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The Federal Reserve's portfolio and its effects on mortgage markets

  • Diana Hancock
  • Wayne Passmore
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    We provide an empirical analysis of the effects of the Federal Reserve's asset holdings on MBS yields and mortgage rates. We argue that understanding the particulars of the U.S. mortgage markets, particularly the linkages between the secondary and primary mortgage markets, is important. We find evidence that the Federal Reserve's portfolio holdings influence mortgage markets, through both a "portfolio balancing channel" and an "excess reserves" channel. These two channels can work in opposite directions and their magnitudes are difficult to estimate, but on net, larger Federal Reserve's portfolio holdings seem to have placed a significant downward influence on MBS yields and mortgage rates.

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    File URL: http://www.federalreserve.gov/pubs/feds/2012/201222/201222abs.html
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    File URL: http://www.federalreserve.gov/pubs/feds/2012/201222/201222pap.pdf
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    Paper provided by Board of Governors of the Federal Reserve System (U.S.) in its series Finance and Economics Discussion Series with number 2012-22.

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    Date of creation: 2012
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    Handle: RePEc:fip:fedgfe:2012-22
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    Web page: http://www.federalreserve.gov/

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    1. Antoine Martin & James McAndrews & David Skeie, 2011. "A note on bank lending in times of large bank reserves," Staff Reports 497, Federal Reserve Bank of New York.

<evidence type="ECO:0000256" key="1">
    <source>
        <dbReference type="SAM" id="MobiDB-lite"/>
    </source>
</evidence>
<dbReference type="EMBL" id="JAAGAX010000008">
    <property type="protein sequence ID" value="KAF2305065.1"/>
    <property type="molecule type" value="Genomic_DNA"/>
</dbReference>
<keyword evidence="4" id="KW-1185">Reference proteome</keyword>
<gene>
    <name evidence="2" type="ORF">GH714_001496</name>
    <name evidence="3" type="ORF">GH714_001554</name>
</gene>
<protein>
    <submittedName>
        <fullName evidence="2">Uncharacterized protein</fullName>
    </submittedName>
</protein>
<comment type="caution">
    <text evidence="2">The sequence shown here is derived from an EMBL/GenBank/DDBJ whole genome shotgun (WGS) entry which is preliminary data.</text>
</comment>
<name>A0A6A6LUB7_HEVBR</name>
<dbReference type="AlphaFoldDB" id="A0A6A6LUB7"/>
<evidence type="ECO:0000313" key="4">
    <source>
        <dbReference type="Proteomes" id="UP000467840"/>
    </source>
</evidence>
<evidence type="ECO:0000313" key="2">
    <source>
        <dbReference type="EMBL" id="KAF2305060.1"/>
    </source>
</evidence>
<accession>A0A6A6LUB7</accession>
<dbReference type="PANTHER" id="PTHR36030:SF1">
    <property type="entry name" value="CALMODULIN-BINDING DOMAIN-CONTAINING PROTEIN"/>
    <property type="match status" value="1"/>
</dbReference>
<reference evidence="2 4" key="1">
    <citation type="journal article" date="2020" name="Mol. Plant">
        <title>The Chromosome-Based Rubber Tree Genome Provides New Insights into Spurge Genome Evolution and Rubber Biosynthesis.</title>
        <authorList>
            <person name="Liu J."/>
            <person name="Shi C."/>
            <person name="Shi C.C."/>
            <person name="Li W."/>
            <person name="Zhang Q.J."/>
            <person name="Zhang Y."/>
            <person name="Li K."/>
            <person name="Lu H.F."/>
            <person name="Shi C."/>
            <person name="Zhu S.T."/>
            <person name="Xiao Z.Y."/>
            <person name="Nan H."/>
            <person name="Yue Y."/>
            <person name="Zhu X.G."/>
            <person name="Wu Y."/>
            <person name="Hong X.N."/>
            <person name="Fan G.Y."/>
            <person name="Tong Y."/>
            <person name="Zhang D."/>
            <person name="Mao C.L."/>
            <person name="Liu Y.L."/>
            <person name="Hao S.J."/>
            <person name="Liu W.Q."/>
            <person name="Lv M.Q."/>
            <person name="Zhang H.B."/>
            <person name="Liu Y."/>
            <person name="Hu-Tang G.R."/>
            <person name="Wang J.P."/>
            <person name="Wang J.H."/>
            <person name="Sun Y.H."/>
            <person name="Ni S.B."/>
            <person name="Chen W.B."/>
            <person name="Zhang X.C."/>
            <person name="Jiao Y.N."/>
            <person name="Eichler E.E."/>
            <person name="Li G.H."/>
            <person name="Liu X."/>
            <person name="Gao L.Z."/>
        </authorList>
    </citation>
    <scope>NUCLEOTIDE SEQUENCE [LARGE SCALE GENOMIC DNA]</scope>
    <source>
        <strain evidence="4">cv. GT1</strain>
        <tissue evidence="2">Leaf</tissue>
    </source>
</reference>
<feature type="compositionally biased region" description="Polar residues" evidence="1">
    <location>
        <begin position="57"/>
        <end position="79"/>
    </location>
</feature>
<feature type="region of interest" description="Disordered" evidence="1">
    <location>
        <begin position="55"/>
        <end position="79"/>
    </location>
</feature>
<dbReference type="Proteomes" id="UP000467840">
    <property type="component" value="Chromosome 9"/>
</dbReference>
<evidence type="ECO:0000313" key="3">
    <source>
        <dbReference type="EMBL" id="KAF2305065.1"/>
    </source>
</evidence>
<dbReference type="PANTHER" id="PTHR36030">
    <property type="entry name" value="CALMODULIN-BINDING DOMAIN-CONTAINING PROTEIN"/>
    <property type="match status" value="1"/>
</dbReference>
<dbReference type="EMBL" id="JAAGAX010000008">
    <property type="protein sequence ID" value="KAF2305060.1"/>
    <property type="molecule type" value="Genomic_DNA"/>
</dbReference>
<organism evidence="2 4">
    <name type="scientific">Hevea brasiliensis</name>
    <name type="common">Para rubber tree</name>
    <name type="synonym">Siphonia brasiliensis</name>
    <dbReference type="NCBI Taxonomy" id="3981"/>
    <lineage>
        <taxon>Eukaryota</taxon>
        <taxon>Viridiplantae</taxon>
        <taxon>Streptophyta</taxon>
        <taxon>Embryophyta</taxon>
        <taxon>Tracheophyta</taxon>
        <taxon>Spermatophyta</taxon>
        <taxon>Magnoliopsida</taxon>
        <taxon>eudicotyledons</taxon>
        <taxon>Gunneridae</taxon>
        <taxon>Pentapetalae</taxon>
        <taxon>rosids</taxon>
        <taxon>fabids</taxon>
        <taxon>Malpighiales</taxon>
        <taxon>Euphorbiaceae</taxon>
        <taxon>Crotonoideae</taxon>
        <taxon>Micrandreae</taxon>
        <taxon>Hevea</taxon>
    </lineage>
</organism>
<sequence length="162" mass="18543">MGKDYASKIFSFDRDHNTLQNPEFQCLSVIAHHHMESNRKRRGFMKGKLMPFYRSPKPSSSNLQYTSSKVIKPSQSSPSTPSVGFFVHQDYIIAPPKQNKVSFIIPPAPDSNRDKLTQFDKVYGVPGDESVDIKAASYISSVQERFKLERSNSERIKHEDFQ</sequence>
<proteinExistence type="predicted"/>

2. Jonathan H. Wright, 2011. "What does Monetary Policy do to Long-Term Interest Rates at the Zero Lower Bound?," NBER Working Papers 17154, National Bureau of Economic Research, Inc.
    3. Andreas Lehnert & Wayne Passmore & Shane Sherlund, 2008. "GSEs, Mortgage Rates, and Secondary Market Activities," The Journal of Real Estate Finance and Economics, Springer, vol. 36(3), pages 343-363, April.
    4. Angela Maddaloni & Jose-Luis Peydro, 2011. "Bank Risk-taking, Securitization, Supervision, and Low Interest Rates: Evidence from the Euro-area and the U.S. Lending Standards," Review of Financial Studies, Society for Financial Studies, vol. 24(6), pages 2121-2165.
    5. Andreas Fuster & Paul S. Willen, 2010. "$1.25 Trillion is still real money : some facts about the effects of the Federal Reserve’s mortgage market investments," Public Policy Discussion Paper 10-4, Federal Reserve Bank of Boston.
    6. repec:dgr:kubcen:201035s is not listed on IDEAS
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